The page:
Lord love my boys. They never seemed to tire of bailing the CO out of a firefight. Probably because they were trying to catch up. And they never seemed to tire, either, of being in the middle of a firefight and "Bandit Six" suddenly roaring in to jump in the fight. Days of wine and song.

(Wife's Edit: Sigh. "Attention to Orders. Bandit Six is hereby awarded the Distinguished Service Cross for conduct above and beyond the call of duty in actions in Kandahar Province, Afghanistan, on March 15th, 2017.

"While travelling to meet with local friendly tribal leaders, Bandit Six was informed that a small group of Special Operations personnel had been ambushed and were pinned down by local Taliban related forces. Without any regard to personal safety, Bandit Six immediately ventured to the area of combat and closed with the Taliban forces. His personal vehicle damaged by concentrated rocket propelled grenade fire which injured both his radio telephone operator and himself, Bandit Six exited the vehicle and engaged the enemy with his personal weapon. With the support of continued machine-gun fire from his damaged vehicle, directed by hand and arm signals, Bandit Six advanced upon the enemy ambush location and using concentrated fire, the expenditure of all of his personal store of grenades and person-to-person combat skills, Bandit Six turned the flank of the enemy position. During the process of the advance Bandit Six was wounded three times but continued to move forward expeditiously against the numerically superior Taliban forces until they retreated from their positions. Upon analysis of the combat the relieved special operations unit commander credited Bandit Six with over twenty (20) personal kills including more than six (6) due to knife and bayonet.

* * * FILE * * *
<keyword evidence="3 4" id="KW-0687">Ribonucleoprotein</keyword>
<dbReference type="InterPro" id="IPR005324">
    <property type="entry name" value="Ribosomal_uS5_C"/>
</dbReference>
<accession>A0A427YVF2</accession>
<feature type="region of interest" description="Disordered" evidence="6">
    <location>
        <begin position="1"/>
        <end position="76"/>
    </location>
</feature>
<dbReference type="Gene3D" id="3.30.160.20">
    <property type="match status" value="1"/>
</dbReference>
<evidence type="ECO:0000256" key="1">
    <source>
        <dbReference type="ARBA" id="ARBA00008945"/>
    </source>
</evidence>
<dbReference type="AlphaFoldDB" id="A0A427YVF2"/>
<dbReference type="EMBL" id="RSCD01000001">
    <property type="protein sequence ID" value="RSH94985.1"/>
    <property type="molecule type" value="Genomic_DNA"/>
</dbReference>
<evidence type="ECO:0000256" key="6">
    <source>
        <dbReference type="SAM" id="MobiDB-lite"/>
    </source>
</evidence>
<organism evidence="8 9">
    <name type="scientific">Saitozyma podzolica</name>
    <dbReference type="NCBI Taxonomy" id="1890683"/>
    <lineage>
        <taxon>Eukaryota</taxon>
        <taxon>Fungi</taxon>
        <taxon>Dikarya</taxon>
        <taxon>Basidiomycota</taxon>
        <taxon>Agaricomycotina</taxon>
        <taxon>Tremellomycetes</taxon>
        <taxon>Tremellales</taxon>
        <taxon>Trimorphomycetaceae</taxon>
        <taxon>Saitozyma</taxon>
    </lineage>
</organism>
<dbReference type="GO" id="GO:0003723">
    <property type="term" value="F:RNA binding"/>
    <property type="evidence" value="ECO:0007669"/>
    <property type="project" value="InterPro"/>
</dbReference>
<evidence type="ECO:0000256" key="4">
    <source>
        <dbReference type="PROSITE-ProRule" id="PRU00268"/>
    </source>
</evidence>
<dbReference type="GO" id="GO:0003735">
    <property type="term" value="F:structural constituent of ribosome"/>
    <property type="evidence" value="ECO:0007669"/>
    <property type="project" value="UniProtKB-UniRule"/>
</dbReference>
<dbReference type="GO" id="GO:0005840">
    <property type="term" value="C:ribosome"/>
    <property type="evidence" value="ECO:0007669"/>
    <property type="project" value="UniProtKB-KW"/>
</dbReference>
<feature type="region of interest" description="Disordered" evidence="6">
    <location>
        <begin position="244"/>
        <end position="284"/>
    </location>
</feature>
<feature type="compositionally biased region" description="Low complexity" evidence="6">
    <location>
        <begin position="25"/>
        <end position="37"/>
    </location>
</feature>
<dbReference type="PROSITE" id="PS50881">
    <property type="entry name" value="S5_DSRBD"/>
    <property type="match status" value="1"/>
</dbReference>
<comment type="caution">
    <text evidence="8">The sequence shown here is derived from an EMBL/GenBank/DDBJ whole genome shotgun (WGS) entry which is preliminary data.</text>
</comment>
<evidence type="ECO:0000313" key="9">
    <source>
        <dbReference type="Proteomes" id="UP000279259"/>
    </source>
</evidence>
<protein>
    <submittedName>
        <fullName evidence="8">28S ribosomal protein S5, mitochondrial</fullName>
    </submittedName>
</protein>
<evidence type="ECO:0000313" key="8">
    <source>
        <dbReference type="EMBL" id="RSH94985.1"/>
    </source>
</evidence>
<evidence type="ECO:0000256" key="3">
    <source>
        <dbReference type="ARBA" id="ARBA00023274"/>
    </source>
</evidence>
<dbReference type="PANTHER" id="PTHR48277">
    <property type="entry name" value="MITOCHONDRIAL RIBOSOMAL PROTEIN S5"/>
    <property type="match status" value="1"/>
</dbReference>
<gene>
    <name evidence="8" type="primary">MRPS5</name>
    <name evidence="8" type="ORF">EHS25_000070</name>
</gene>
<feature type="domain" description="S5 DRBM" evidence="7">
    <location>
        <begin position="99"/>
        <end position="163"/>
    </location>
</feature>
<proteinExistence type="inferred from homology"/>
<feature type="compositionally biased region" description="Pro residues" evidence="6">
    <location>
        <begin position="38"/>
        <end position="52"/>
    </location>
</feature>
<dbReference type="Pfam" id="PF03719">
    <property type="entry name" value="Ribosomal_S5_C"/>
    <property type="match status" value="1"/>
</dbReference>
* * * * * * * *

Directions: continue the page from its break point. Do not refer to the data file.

"Entered service in the Armed Forces from Minnesota." End Wife Edit. I swear, he drives me nuts sometimes.)